Note that Google is pretty good these days at removing any special characters you have in your page title – and I would be wary of trying to make your title or Meta Description STAND OUT using special characters. That is not what Google wants, evidently, and they do give you a further chance to make your search snippet stand out with RICH SNIPPETS and SCHEMA mark-up.
Many blogging software packages automatically nofollow user comments, but those that don't can most likely be manually edited to do this. This advice also goes for other areas of your site that may involve user-generated content, such as guest books, forums, shout-boards, referrer listings, etc. If you're willing to vouch for links added by third parties (for example, if a commenter is trusted on your site), then there's no need to use nofollow on links; however, linking to sites that Google considers spammy can affect the reputation of your own site. The Webmaster Help Center has more tips on avoiding comment spam40, for example by using CAPTCHAs and turning on comment moderation.
SEM results show to a select target audience. SEO results do not. While successful SEO and SEM strategies are driven by a plan to connect with a select audience, you can only specify that target audience through SEM. Through SEM, you can (depending on the publisher) select what audiences you want to see the search results by assigning filters based on age, location, income, habits, and more. Through SEO, you cannot specifically choose who will see your search results.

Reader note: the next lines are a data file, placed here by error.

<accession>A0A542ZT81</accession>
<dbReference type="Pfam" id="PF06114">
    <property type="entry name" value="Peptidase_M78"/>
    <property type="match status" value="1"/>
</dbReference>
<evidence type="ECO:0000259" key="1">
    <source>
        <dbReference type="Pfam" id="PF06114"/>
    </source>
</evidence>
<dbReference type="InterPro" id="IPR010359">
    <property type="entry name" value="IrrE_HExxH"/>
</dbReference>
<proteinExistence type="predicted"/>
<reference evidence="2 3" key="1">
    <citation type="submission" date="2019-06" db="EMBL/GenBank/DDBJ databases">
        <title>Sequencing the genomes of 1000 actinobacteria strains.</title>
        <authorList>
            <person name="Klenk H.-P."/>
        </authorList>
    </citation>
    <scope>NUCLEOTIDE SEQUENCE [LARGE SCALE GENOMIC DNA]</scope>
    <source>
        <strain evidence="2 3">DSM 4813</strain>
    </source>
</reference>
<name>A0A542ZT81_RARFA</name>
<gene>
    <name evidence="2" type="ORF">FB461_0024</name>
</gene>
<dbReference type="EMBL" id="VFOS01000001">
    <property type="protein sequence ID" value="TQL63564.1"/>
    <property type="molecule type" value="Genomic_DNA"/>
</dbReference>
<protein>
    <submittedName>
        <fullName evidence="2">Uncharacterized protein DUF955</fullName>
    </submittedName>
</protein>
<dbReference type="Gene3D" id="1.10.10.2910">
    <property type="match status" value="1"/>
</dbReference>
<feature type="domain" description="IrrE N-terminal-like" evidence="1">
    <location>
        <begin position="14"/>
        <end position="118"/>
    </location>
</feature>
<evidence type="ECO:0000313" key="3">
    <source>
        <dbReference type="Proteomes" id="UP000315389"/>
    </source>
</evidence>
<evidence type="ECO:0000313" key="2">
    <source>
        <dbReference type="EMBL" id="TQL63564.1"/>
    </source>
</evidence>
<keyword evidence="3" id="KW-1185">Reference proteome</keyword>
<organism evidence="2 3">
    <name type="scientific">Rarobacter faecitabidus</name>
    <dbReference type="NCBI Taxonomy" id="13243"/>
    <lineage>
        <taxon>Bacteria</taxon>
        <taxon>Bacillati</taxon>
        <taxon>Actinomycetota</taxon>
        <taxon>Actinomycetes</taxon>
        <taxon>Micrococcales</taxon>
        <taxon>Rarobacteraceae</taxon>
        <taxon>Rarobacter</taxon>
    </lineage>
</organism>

Keywords are as much about your audience as they are about your content, because you might describe what you offer in a slightly different way than some people ask for it. To create content that ranks well organically and drives visitors to your site, you need to understand the needs of those visitors — the language they use and the type of content they seek. You can do this by talking to your customers, frequenting forums and community groups, and doing your own keyword research with a tool like Keyword Explorer.
Flash is a propriety plug-in created by Macromedia to infuse (albeit) fantastically rich media for your websites. The W3C advises you avoid the use of such proprietary technology to construct an entire site. Instead, build your site with CSS and HTML ensuring everyone, including search engine robots, can sample your website content. Then, if required, you can embed media files such as Flash in the HTML of your website.